Notice for CDAAC data users
Current radio occultation missions (CHAMP and SACC) are
experimental missions and their results have only preliminary
error characterization. More complete error characterization will be
available in future missions.
At present, for these missions, the quality of the retrieved
refractivity profiles in statistical sense can be characterized
through comparisons to other observational data, such as radiosondes
and atmospheric models. Such comparisons show the promise of these
data. Figure 1 shows a global refractivity comparison between the
ECMWF model and CDAACprocessed CHAMP from 2002. Comparison of the
GPS/MET data to atmospheric models and other observational data are
available in
Rocken et al., Analysis and validation of GPS/MET data
in the neutral atmosphere, JGR, 102, D25, 29,84929,866, 1997
For CHAMP, see
Wickert, J., C. Reigber, G. Beyerle, R. Konig,
C. Marquardt, T. Schmidt, L. Grunwaldt, R. Galas, T.K. Meehan,
W.G. Melbourne and K. Hocke, Atmosphere Sounding by GPS Radio
Occultation: First Results from CHAMP (2001), GRL, 28, 3263
More publications on CHAMP and SACC
data are expected to appear in the near future.
Figure 1  2002 refractivity comparison. CHAMP vs. ECMWF model
CDAAC data processing employs extensive quality control,
which is briefly outlined below.
Prior to inversion, an L1 Doppler model based on known GPS and LEO
orbits and refractivity climatology is computed and compared to the
observed Doppler. Large deviations, which commonly occur in the moist
troposphere, indicate tracking errors and are used for truncating
occultation data below that altitude. However, smaller tracking
errors, which are less common but may happen at any altitude, can still
affect the inversions.
In the lower troposphere, most occultations have low quality L2
signal that is not useable for ionospheric calibration. So, below a
certain altitude the L2 signal is no longer used. The quality of the
L2 signal and the altitude below which it is discarded are assessed
individually for each occultation. This assesment is based on a sharp
increase of L2 Doppler fluctuation and its mean deviation from L1
Doppler.
Along with each retrieved bending angle and refractivity
profile, CDAAC inversion
software provides a set of scalar parameters which can be
used to assess the quality of the occultation in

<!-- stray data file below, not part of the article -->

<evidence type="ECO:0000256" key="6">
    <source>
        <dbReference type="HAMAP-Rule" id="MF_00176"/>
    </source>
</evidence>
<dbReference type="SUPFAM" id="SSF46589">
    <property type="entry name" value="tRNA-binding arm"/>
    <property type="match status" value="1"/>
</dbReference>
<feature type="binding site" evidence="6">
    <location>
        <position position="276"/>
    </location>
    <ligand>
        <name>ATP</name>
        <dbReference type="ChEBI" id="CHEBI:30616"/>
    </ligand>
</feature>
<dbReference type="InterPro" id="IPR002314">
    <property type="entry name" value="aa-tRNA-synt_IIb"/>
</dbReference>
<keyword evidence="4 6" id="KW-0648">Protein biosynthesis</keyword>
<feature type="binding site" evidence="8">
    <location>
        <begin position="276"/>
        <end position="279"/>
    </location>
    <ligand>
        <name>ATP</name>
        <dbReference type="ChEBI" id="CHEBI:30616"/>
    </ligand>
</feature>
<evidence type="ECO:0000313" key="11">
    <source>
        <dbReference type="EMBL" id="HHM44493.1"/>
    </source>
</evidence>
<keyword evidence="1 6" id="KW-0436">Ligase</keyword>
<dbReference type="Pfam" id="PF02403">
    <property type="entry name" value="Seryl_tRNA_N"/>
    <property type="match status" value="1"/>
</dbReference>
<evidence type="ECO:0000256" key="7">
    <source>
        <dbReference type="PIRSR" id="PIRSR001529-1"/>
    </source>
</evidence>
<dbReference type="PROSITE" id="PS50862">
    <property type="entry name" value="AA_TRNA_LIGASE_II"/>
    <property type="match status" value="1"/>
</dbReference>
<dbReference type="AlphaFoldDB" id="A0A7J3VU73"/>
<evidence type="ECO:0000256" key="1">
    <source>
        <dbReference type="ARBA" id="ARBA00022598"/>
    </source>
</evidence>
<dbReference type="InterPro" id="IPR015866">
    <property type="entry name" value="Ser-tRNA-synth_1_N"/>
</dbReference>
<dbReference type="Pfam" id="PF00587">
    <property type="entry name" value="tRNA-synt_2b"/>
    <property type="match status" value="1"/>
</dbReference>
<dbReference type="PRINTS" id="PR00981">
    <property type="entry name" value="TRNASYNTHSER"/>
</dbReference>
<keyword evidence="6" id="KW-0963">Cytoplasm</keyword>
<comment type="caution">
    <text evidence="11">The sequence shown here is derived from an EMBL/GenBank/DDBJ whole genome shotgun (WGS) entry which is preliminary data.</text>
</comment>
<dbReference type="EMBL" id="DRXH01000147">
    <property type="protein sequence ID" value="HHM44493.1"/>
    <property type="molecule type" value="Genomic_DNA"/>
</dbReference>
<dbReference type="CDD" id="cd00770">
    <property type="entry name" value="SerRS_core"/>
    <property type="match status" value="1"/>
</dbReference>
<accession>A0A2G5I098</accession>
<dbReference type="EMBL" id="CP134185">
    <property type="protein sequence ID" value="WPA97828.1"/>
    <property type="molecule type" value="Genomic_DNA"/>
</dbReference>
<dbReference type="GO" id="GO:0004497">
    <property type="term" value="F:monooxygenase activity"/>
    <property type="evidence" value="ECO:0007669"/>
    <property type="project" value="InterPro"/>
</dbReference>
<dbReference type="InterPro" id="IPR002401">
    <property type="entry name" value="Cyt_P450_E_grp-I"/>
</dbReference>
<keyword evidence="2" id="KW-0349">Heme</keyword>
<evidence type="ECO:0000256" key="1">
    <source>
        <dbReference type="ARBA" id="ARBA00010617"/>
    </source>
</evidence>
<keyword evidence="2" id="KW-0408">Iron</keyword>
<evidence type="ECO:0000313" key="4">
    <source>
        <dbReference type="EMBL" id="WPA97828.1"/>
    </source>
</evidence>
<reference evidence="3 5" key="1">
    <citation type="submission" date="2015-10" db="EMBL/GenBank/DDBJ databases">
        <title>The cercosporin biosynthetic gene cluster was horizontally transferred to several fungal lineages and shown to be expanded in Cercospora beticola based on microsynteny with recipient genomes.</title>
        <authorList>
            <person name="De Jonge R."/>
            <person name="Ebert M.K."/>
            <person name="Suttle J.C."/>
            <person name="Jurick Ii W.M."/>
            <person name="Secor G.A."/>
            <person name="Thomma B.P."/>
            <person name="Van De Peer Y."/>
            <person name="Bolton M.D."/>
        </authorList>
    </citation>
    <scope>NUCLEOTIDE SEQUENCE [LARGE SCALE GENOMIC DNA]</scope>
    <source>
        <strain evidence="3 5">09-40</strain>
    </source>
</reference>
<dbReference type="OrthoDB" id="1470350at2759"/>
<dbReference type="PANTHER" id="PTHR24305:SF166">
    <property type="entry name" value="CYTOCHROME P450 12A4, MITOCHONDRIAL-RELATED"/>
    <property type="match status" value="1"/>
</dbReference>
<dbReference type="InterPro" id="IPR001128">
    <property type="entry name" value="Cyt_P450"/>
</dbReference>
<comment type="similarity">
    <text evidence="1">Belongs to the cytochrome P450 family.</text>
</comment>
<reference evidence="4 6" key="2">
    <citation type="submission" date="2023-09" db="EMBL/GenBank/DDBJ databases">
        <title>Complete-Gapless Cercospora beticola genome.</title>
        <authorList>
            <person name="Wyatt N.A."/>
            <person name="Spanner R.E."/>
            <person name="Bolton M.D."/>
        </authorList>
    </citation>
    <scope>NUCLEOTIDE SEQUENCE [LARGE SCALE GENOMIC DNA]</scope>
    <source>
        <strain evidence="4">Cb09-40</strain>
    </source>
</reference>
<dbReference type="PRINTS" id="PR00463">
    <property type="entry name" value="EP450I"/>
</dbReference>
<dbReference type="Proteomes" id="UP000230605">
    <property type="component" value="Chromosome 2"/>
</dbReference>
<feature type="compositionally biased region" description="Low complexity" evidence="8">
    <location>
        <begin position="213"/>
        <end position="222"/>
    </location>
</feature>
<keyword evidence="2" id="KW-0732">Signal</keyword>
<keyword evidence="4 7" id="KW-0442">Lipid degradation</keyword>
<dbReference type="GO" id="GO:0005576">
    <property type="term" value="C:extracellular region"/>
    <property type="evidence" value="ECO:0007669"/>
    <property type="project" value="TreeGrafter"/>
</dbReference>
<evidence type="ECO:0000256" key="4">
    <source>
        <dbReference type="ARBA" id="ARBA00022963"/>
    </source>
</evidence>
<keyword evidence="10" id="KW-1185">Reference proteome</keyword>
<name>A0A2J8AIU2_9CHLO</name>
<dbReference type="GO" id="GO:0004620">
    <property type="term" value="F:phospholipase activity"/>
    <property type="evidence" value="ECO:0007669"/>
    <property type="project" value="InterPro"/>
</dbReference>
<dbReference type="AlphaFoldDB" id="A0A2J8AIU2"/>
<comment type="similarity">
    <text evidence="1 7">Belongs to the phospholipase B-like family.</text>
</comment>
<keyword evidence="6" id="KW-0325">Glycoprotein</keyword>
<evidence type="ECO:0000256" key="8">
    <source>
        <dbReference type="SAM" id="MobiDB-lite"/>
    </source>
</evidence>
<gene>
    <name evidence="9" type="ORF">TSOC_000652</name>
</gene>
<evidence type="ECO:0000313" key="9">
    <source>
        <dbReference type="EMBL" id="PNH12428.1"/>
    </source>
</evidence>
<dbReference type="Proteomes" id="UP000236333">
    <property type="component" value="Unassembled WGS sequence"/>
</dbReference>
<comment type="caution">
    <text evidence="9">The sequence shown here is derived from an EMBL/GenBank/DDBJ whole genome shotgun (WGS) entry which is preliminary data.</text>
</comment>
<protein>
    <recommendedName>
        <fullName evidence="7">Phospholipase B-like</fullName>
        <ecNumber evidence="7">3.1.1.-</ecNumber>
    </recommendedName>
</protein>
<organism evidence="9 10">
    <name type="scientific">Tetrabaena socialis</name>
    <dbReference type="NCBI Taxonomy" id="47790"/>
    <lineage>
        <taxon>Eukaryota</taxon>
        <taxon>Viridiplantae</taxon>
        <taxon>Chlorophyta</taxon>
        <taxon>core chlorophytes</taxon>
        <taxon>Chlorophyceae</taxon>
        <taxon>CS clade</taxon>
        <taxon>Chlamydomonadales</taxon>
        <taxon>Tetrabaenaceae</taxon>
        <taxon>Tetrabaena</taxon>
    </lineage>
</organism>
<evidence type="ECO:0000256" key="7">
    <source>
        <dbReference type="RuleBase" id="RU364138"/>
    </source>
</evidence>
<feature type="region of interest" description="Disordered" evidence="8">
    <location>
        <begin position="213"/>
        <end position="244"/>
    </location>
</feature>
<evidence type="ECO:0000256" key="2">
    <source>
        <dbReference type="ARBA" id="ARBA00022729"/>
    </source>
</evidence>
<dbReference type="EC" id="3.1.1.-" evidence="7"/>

different respects. Below is a description of the most
important scalar parameters. In the future, additional scalar
parameters can be added.
 stdv (rad)
 Standard deviation of the observed ionosphere free bending
angle from climatology between 60 and 80 km (where the noise
overshadows the signal from the neutral atmosphere). The dominant
source of noise is the ionosphere and the magnitude of stdv
spans a rather large range. This parameter is used for optimal
estimation of the bending angle profile prior to the Abel
inversion.
[Sokolovskiy, S. and D. Hunt, Statistical Optimization
Approach for GPS/MET data inversions. URSI GPS/MET Workshop,
Tucson, AZ, 1996]:
alpha(h)=w(h)*alpha_obs(h)+[1w(h)]*alpha_clim(h)
where alpha is the bending angle, h is the height
of ray asymptote.
Figure 2  Weighting functions w(h) for different magnitudes of stdv:
1) 1E6; 2) 2E6; 3) 5E6; 4) 1E5; 5) 2E5; 6) 5E5.
NOTE: The estimation of the weighting profile
which was formerly based on stdv alone is now more complex
in the newest version of ROAM.
[Lohmann, S. Statistical Optimization of Radio
Occultation Data with Dynamical Estimation of Error Covariances.
COSMIC science workshop, Taiwan 2004]
 smean (rad)
 Mean deviation of the observed ionosphere free bending
angle from climatology between 60 and 80 km. Normally (for
most occultations) smean is much smaller than stdv. If smean
is large (>~5E5) and comparable to stdv, we don't recommend
using the occultation at high altitudes (>~20km).
 znid (km)
 Altitude below which the L2 signal has low quality and
is not used for the ionospheric calibration.
 S4
 Normalized standard deviation of the L1 signal amplitude at
high altitudes. If large, this indicates strong ionospheric
scintillation and may cause tracking errors on both L2 and L1
at all altitudes.
 difmaxion (rad)
 Maximal difference between L1 and L2 bending angles above
znid. If large, can indicate extreme ionospheric conditions
or L2 tracking errors.
difmaxref
Maximal fractional deviation of retrieved
refractivity from climatology (CIRA 86).
To determine which occultations to use, one can either rely
on the bad flag, which is set for each occultion based on the
values of the above scalar parameters (bad = 1 means don't use
this occultion!) or examine these parameters and make the right choice
for their particular situation. In general, stricter checking results
in fewer, but higher quality occultations. We recommend making the
decision based on histograms of the scalar parameters plotted for the
period of interest.
For those using the bad flag, here are the parameters used
in determining it:
 s4 > 0.1
 difmaxref > 0.3
 difmaxion > 0.001 rad
 stdv > 1.5e4 rad
 abs(smean) > 1.0e4 rad
If any of the above tests fail, then bad is set to 1 (TRUE)
We note that during some observational periods CHAMP and SACC
signals contain periodic phase modulation (1 sec and 5 sec spikes in
Doppler) which is not completely removed by filtering (tuned up to be
consistent, on average, with the Fresnel zone), and manifest itself as
periodic structures in the retrieved temperature profiles with period
~13 km, above the tropopause. If the data are intended for study of
the gravity waves, we recommend to contact the CDAAC team first.